Interpretive Guide

brochure Abilene - Interpretive Guide

Interpretive Guide of Abilene State Park (SP) in Texas. Published by Texas Parks & Wildlife.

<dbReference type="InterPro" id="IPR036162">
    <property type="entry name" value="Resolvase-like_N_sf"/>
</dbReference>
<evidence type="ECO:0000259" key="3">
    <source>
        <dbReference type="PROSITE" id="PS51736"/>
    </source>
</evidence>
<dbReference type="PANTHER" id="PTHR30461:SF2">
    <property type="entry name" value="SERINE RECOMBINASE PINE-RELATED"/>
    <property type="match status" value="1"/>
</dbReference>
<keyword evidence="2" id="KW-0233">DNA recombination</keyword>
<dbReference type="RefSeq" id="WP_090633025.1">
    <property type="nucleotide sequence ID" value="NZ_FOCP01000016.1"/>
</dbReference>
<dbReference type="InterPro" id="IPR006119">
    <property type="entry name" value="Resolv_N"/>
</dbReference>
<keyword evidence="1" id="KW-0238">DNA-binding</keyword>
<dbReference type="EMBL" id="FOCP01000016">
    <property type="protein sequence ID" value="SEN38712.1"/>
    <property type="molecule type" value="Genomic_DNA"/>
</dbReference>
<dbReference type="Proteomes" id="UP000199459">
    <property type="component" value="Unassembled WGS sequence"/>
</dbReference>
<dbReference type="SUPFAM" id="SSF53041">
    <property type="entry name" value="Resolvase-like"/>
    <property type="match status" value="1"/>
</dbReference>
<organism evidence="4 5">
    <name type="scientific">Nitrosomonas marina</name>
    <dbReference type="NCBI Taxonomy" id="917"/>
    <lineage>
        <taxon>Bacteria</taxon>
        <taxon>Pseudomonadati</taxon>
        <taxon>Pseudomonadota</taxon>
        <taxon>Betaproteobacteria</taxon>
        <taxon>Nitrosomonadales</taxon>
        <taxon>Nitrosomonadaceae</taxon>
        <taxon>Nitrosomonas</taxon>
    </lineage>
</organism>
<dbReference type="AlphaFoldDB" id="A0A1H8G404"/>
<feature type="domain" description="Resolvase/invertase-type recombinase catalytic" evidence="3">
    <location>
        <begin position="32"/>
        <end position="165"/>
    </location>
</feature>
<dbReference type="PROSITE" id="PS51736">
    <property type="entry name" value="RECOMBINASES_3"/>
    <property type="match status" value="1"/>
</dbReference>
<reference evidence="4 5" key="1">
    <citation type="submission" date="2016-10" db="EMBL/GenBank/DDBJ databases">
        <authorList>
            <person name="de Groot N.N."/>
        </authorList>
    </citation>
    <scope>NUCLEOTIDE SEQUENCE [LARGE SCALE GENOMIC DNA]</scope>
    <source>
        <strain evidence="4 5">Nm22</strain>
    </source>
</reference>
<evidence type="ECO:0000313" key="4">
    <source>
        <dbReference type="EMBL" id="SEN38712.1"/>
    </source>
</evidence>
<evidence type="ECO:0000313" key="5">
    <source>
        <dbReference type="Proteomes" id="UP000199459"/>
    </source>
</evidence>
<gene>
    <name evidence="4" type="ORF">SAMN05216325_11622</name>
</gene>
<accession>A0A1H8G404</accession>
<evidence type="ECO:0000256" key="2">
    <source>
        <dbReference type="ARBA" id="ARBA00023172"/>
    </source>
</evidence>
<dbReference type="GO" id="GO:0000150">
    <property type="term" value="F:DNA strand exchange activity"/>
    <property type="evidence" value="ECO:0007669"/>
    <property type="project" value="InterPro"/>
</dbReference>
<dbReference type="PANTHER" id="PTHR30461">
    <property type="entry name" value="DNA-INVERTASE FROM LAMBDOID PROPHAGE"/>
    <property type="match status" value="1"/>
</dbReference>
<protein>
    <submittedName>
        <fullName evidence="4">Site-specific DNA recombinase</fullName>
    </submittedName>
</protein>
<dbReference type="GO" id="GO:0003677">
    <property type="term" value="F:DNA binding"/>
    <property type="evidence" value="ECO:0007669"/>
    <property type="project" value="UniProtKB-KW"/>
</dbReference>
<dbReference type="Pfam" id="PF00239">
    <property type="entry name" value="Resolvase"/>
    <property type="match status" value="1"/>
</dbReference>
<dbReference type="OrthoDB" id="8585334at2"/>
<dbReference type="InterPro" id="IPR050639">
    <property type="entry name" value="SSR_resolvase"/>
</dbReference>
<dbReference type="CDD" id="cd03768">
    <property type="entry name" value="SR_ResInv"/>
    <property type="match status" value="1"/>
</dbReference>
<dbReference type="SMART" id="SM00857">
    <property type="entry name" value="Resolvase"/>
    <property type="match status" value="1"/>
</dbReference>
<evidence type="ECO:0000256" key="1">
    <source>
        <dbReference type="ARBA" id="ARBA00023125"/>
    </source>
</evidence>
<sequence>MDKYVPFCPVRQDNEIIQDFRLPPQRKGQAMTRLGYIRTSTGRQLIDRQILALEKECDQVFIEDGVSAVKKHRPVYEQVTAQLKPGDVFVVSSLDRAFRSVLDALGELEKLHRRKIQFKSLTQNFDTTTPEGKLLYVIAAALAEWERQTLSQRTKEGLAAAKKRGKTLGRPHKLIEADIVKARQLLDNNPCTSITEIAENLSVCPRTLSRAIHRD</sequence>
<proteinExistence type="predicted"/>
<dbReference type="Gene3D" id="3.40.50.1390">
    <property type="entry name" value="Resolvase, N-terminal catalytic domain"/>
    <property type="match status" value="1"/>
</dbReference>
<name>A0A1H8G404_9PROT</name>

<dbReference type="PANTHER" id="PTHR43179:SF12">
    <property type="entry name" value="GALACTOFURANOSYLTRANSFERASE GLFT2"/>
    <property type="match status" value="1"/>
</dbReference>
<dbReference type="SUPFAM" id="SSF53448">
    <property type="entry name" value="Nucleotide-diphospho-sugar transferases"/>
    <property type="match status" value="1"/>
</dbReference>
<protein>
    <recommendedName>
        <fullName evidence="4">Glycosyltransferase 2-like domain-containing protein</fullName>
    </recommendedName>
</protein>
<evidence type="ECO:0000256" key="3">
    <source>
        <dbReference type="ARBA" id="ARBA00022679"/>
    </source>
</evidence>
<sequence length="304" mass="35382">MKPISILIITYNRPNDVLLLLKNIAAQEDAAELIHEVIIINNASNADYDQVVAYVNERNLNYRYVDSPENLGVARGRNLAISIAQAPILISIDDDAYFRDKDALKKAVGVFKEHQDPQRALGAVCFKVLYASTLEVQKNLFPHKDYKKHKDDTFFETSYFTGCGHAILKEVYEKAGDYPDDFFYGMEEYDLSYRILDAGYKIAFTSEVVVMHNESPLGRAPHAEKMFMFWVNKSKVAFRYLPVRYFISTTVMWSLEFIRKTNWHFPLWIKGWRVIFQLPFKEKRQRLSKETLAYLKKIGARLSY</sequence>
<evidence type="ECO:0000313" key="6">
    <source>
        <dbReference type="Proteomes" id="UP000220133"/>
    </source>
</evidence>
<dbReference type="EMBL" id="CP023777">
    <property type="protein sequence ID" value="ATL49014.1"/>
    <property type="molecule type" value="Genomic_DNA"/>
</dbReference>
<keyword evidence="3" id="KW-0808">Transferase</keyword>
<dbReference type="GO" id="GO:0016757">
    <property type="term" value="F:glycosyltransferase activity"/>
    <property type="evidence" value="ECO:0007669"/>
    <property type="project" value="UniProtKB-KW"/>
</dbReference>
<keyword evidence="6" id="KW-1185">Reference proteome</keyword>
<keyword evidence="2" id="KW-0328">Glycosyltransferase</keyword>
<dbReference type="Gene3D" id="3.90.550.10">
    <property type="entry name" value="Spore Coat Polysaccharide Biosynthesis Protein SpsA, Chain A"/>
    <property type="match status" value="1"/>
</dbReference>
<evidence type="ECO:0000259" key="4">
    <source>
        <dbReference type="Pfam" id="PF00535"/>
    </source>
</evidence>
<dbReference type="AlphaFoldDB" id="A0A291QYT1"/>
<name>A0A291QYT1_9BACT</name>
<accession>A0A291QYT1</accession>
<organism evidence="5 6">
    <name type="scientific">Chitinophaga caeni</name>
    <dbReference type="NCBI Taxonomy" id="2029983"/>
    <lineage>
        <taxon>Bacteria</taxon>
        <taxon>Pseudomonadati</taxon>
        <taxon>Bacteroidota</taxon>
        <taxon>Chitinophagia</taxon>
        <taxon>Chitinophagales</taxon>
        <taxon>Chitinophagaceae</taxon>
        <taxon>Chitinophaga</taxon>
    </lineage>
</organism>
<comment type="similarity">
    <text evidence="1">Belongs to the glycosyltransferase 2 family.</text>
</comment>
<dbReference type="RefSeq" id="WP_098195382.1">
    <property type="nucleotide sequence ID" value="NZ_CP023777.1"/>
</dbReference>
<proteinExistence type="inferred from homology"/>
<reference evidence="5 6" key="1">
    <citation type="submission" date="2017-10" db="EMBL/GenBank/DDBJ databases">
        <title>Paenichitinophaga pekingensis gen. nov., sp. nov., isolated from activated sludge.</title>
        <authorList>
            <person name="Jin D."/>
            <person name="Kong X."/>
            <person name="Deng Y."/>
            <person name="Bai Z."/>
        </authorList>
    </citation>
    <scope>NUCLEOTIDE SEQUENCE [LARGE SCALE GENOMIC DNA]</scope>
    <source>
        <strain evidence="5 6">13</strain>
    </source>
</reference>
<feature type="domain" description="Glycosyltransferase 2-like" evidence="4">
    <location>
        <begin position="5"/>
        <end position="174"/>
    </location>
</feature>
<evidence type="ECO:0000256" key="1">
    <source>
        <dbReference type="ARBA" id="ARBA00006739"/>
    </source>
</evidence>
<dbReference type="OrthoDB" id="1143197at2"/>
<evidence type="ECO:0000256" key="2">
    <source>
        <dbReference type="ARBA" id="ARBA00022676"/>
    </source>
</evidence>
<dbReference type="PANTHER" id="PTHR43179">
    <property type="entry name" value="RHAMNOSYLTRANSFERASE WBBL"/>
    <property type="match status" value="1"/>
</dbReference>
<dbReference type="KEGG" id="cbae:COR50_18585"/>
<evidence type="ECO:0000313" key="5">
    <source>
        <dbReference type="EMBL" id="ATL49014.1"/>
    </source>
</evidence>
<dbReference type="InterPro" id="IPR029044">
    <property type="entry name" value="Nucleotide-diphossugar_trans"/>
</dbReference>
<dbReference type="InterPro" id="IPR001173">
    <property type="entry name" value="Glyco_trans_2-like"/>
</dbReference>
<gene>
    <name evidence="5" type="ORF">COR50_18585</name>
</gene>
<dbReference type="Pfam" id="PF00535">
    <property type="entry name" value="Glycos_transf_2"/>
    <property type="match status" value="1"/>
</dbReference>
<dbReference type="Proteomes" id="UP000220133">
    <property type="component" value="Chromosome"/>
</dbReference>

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INTERPRETIVE GUIDE Prominently sited atop the park’s highest hill, the refectory’s second-level observation tower offers a panoramic view of the area. WELCOME TO ABILENE STATE PARK, A PLACE STEEPED IN HISTORY AND NATURAL BEAUTY. CAMP IN THE SHADE OF THIS WOODED OASIS IN ARID WEST TEXAS. TAKE A QUIET PADDLE ON LAKE ABILENE AND ENJOY A STUNNING SUNSET OVER THE LAKE. DROP A LINE IN BUFFALO WALLOW AND TRY FOR YOUR NEXT BIG CATCH, OR MAYBE JUST YOUR FIRST! COOL OFF IN THE PARK’S ICONIC SWIMMING POOL. MARVEL AT REMARKABLE THE AND CRAFTSMANSHIP OF THE CIVILIAN CONSERVATION CORPS WHO BUILT THIS PARK DESPITE THE CHALLENGES THEY ENDURED. THINGS TO DO AT ABILENE STATE PARK • Take a hike on a nature trail or around the lake and explore the flora and fauna of the park. Pick up a trail guide at the park office. • Watch the wildlife that live in the park. Morning and evening are the best times to see white-tailed deer, armadillos, raccoons, and skunks. Please don’t feed the wildlife—nature’s foods are healthier. • Go fishing for bass, crappie, catfish, and perch. No fishing license is required if fishing within the state park. Be sure to ask park staff about our tackle loaner program. • Get your binoculars and look for the over 200 species of birds sighted at Abilene State Park, including herons, raptors, songbirds, and waterfowl. • Enjoy the grandeur of the night sky from your campsite—no telescope needed! • Learn to be a good steward of the park by becoming a Junior Ranger at Abilene State Park. Ask at the park office for the Junior Ranger journal. • Leave no trace! Help our wildlife by disposing of garbage and fishing line, staying on trails, and leaving natural treasures for everyone to enjoy. For more information about programs or volunteering, contact the park or visit our website and add us on Facebook. Abilene State Park • 150 Park Road 32, Tuscola, TX 79562 (325) 572-3204 • www.tpwd.texas.gov/abilene/ © 2022 TPWD. PWD BR P4506-001I (7/22) TPWD receives funds from the USFWS. TPWD prohibits discrimination on the basis of race, color, religion, national origin, disability, age, and gender, pursuant to state and federal law. To request an accommodation or obtain information in an alternative format, please contact TPWD on a Text Telephone (TTY) at (512) 389-8915 or by Relay Texas at 7-1-1 or (800) 735-2989 or by email at accessibility@tpwd.texas.gov. If you believe you have been discriminated against by TPWD, please contact TPWD, 4200 Smith School Road, Austin, TX 78744, or the U.S. Fish and Wildlife Service, Office for Diversity and Workforce Management, 5275 Leesburg Pike, Falls Church, VA 22041. ABILENE STATE PARK A B I L E N E S T A T E P A R K THE MAN BEHIND THE DREAM A NATURAL SETTING Abilene State Park lies in a valley surrounded by the low limestone hills of the Callahan Divide. The divide is an area of higher country, rising 200–300 feet above the surrounding plains that separates the watersheds of the Brazos and Colorado rivers. The hills are sparsely wooded with mesquites, stunted Ashe junipers, and mixed grasses. The floodplain of Elm Creek supports shaded woodlands of pecans, live oaks, red oaks, willows, hackberries, and elms. These lowlands sustain an array of plant and animal populations seldom found in this region of Texas. Look for soaring Mississippi kites during the spring and summer, roadrunners dashing across a trail, and elegant white-tailed deer grazing in the evenings. AN ENDURING MONUMENT By the mid-1880s, at the height of the livestock boom, the area of present-day Abilene State Park and Lake Abilene was occupied by families who had come to the region in the late 1870s. They farmed the bottomlands near Elm Creek and raised sheep and cattle on the uplands. I In the early 1900s, Abilene already held promise as one of the state’s more important metropolitan areas. As the town grew, so did its need for a reliable city water supply, a primary concern for any settlement in semi-arid West Texas. In 1918, citizens approved plans to build a dam on Elm Creek, creating Lake Abilene. In December 1933, CCC Company 1823V (“V” stood for veterans), a mixed company of 141 white and nine Black World War I veterans, arrived and set up camp. From 19331934, the veteran company built the foundation of the park. Using simple hand tools, the men cleared land, built roads and culverts, milled lumber, and quarried local stone. But as with most man-made dams, the impoundment greatly altered the surrounding landscape. Farmsteads and fields were soon abandoned as the precious waters to Elm Creek now filled Lake Abilene. Unfortunately, the lake proved ineffective (even going dry in 1927) and was replaced as the city’s water source in the late 1920s. The public’s increasing interest in outdoor recreation, the construction of a road to the area, and the commitment of city and state officials to the idea of parks, all created an environment that made the dedication of a park on city land a growing possibility. n 1933, President Franklin D. Roosevelt created the Civilian Conservation Corps (CCC) to help boost the economy and create jobs. The CCC gave young men the opportunity to gain skills and an education while building parks and protecting resources. In October 1934, the company was transferred to Sweetwater, TX to begin construction on a new park. During the transition, Co. 1823V was reorganized into Co. 1823CV (“C” stood for “Colored”) – the only all-Black veteran company in Texas. The newly formed company soon relocated back to Abilene in response to growing racial tensions in Sweetwater. Upon their return, the men completed several large projects that stand to this day as a testament to their craftsmanship. Using local materials, such as limestone and red Permian sandstone, Co. 1823CV built the stunning red stone concession building (shown below) with its high arches of hand-cut stone, tower, and swimming pool. They also built stone picnic tables and pergolas that are still enjoyed by families today. Despite enduring systemic racism, the men of CCC Co. 1823CV continued to serve their country and pave a path towards equality. While segregation prevented them from visiting the places they built, they took pride in their work. ANNIE ELLISON, TPWD A natural passageway, or gap, between the low hills of the Callahan Divide was a route for great herds of bison during their seasonal migrations. Native Americans, such as the Tonkawa and Comanche, also used the gap as a travel route while hunting the bison. The richly forested lands along Elm Creek provided an ideal campground for the hunters. Buffalo Gap, an early frontier settlement, is a small town a few miles northeast of the park that lies within the “gap.” Buffalo Gap was later used by cattle drives on the Western or Goodnight-Loving trail. CREATING A LAKE AND A PARK